Via Erik Ellestad on The Facebook, Pete Wells of the New York Times has what I think is a very smart take on my old hobby horse – the insane proliferation of original, proprietary cocktail recipes at bars and restaurants. Wells goes into some of the reasons why cocktail lists filled with originals have become ubiquitous, including the added profitability a round of cocktails brings due to pour costs and speed of consumption, compared to wine. But he hits his stride when he looks at quality and the all too frequent failure to achieve it at the thousands of restaurants turning out original cocktail lists around the country:
Do the math on this, and you quickly run into thousands of new cocktails being cranked up solely to fill these menus. What are the chances that every single one rolling off the factory line is going to deserve a place on the fireplace mantle next to the Hemingway daiquiri and the Negroni?
Pretty low, I’m afraid. This doesn’t mean that bartenders need to stop dreaming up new recipes, but it does suggest that restaurants may stop asking for so many of them. Those menus could be shorter: five good drinks are incalculably better than 15 not-good ones.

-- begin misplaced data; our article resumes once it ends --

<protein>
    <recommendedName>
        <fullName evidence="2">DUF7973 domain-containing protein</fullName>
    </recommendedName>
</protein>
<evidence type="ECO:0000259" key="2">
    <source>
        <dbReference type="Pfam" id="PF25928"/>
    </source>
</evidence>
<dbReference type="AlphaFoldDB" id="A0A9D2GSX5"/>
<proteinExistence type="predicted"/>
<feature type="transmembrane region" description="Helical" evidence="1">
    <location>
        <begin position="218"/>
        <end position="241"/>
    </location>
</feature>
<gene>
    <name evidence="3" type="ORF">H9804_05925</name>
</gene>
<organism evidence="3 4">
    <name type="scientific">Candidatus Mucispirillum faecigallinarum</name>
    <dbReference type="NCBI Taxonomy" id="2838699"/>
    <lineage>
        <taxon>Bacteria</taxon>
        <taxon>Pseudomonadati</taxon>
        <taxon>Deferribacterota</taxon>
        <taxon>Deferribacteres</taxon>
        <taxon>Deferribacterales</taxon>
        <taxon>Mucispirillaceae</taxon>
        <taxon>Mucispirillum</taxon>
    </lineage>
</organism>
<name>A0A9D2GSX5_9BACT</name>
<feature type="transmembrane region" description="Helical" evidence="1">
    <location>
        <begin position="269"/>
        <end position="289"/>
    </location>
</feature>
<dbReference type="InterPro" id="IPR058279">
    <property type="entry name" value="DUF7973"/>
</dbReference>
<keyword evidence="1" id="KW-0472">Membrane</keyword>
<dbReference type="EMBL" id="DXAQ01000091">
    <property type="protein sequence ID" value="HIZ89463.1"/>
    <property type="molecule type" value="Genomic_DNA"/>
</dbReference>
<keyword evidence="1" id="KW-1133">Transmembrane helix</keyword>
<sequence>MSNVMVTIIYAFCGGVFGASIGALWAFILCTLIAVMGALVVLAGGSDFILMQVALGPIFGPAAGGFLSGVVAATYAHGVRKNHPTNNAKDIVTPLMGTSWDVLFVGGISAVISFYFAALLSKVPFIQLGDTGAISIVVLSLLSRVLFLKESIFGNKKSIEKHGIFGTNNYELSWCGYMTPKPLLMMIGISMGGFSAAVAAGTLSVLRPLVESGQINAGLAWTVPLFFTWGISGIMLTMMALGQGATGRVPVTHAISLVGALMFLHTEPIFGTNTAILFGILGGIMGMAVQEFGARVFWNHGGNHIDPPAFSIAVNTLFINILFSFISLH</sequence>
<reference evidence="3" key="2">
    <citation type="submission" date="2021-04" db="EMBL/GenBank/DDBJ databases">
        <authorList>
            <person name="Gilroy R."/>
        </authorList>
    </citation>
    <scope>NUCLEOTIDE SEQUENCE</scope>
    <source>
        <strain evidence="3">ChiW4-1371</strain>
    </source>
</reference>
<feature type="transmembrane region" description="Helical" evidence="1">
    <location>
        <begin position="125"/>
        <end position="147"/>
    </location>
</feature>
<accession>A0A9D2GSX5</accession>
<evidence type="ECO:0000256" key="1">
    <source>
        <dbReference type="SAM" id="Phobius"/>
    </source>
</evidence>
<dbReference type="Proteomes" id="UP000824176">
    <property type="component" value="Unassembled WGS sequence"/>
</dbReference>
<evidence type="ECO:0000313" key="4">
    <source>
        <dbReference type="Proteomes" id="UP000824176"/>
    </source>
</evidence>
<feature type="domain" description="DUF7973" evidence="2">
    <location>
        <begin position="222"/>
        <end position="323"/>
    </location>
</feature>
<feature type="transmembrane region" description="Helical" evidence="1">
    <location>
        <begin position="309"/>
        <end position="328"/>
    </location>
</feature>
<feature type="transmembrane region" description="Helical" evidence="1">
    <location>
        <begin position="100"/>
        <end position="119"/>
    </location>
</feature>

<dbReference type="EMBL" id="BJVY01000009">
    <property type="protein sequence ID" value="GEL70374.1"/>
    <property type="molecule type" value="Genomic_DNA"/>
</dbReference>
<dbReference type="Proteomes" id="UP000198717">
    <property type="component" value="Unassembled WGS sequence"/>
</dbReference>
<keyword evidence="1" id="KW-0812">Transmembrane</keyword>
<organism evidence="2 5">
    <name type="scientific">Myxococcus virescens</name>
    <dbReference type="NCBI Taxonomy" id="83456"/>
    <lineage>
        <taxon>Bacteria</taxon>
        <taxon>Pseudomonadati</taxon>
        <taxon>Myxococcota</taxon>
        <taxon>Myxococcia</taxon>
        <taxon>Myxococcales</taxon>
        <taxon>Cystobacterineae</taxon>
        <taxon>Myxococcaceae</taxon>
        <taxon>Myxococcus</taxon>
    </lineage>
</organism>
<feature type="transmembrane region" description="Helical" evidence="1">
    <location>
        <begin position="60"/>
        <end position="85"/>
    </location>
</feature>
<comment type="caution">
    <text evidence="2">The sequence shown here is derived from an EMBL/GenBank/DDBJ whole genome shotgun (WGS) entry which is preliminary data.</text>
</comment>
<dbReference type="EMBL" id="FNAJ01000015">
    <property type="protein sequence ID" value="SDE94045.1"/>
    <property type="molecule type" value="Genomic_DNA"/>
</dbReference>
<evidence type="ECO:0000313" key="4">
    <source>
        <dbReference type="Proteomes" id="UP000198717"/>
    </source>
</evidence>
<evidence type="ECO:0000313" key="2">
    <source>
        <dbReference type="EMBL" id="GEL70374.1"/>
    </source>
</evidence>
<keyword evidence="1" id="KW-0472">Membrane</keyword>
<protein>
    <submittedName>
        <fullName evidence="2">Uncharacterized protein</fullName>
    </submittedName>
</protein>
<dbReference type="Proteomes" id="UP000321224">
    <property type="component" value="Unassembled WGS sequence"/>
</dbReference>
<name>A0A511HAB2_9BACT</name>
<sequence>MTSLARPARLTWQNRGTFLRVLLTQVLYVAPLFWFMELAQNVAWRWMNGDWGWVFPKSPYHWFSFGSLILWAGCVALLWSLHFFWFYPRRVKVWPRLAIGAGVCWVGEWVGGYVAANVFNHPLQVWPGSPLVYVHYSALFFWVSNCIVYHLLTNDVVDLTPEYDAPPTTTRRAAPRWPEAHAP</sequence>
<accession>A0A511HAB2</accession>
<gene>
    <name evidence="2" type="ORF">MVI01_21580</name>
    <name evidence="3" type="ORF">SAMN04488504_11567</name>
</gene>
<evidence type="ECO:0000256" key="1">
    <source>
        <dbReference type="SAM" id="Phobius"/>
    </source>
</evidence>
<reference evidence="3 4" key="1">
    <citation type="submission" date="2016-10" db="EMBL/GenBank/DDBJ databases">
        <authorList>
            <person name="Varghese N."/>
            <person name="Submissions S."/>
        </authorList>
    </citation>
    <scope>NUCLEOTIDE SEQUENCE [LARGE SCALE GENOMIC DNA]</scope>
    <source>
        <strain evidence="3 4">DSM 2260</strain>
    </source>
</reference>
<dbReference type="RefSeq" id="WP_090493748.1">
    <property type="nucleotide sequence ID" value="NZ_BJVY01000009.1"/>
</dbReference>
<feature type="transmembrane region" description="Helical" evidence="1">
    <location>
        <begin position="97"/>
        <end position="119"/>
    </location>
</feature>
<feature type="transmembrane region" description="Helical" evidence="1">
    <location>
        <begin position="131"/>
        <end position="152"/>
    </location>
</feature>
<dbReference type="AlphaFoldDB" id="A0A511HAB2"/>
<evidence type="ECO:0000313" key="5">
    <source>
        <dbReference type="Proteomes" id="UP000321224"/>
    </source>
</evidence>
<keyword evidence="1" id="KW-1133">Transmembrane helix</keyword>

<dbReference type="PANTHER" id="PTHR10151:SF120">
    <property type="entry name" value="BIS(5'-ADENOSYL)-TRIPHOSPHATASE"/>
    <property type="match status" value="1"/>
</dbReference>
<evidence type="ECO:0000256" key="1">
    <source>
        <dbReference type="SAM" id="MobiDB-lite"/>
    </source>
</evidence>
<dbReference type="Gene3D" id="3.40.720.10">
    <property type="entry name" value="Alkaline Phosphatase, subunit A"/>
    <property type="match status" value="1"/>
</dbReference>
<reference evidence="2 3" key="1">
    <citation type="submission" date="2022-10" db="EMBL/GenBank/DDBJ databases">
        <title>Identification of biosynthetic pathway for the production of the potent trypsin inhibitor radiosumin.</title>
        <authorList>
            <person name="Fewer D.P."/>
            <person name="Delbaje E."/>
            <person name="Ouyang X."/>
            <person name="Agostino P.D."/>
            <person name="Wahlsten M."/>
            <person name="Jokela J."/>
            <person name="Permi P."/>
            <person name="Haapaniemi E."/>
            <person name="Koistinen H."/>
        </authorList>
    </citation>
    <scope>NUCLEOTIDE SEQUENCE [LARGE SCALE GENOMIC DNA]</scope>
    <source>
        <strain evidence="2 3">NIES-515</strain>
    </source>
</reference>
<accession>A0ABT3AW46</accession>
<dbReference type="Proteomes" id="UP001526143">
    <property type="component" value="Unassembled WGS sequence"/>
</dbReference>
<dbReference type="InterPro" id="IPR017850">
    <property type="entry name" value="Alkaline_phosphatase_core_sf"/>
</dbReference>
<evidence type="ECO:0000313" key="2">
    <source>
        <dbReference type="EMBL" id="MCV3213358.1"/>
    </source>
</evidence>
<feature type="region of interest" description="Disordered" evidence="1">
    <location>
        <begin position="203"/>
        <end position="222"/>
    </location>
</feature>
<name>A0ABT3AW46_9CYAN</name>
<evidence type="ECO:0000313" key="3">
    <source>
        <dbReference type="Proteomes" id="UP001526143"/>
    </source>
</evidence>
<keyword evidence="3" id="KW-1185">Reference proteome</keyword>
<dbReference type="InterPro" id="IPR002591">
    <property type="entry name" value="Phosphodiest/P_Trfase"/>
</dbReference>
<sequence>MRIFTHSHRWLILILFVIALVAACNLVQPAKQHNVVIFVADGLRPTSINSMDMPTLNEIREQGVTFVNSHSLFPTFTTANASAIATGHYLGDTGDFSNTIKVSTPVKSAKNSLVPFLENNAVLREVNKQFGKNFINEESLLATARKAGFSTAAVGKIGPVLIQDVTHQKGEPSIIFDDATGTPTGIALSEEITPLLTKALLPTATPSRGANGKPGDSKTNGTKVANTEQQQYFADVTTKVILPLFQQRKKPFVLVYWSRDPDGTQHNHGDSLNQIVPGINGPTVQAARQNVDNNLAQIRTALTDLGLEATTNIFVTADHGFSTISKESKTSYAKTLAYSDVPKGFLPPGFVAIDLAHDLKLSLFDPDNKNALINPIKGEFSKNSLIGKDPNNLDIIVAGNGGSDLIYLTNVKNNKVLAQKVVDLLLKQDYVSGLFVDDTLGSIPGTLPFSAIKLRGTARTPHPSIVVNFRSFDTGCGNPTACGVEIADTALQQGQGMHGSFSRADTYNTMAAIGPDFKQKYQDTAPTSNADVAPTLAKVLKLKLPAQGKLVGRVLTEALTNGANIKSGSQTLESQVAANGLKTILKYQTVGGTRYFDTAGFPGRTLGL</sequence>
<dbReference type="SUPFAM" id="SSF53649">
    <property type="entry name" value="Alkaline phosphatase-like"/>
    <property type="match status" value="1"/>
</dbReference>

Bad bartenders, too many ingredients, a perverse desire to be original…all of these factors conspire to spread bad cocktails on bad cocktail lists.
Wells’ advice for consumers is to eschew original creations at restaurants and order a classic off-menu. This is sound advice. If a restaurant is printing a menu with a Manhattan-ish variation that uses whiskeys from Kentucky, Canada, Scotland and Japan, an artisanal vermouth from Sonoma, a rare potable bitter from the former Yugoslavia, and a drop of three different proprietary bitters, they damn well can make you an actual Manhattan. My general habit now at restaurants is to look at the cocktail list, think for about three seconds, and then decide what classic cocktail I want to drink.
The larger point is that everyone needs to stop this nonsense. There must be universal, multilateral disarmament. Restaurant bar programs (or bar bar programs for that matter) need to stop the fetishization of originality. To paraphrase Doctor Zoidberg, your original cocktails are bad and you should feel bad.
Instead, restaurants and bars should have cocktail programs built around drinks that are good. Not good in the sense of, “Oh I guess this fine and it looks expensive!” but actually worth drinking based on the evidence of decades, if not centuries, of people saying, “That’s so good, I’d pay money to drink it!”
Obviously there won’t be an instant consensus to stop putting original cocktails as the driver of menus. But my guess is that the places that say to their customers, “Here is a list of classic cocktails that we think are worth serving with our food,” they’ll find happier customers who enjoy drinking well-made cocktails and might even order another one before they switch to wine…